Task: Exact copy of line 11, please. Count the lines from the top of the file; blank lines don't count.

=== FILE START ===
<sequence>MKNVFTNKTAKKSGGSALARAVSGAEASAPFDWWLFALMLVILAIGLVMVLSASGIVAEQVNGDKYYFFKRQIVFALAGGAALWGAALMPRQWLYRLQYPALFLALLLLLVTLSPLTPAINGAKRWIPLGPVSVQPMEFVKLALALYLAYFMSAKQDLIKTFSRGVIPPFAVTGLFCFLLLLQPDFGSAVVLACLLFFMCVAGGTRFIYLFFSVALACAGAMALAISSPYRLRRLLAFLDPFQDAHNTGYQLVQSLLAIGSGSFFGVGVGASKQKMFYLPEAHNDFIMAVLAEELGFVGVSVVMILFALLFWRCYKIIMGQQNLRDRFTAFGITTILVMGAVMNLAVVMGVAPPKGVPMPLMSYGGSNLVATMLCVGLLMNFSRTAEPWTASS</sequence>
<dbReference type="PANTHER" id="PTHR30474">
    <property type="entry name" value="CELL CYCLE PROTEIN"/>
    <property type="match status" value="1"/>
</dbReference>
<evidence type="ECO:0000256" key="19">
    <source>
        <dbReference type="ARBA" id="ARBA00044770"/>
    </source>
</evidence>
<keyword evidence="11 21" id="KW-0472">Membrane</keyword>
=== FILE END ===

<keyword evidence="11 21" id="KW-0472">Membrane</keyword>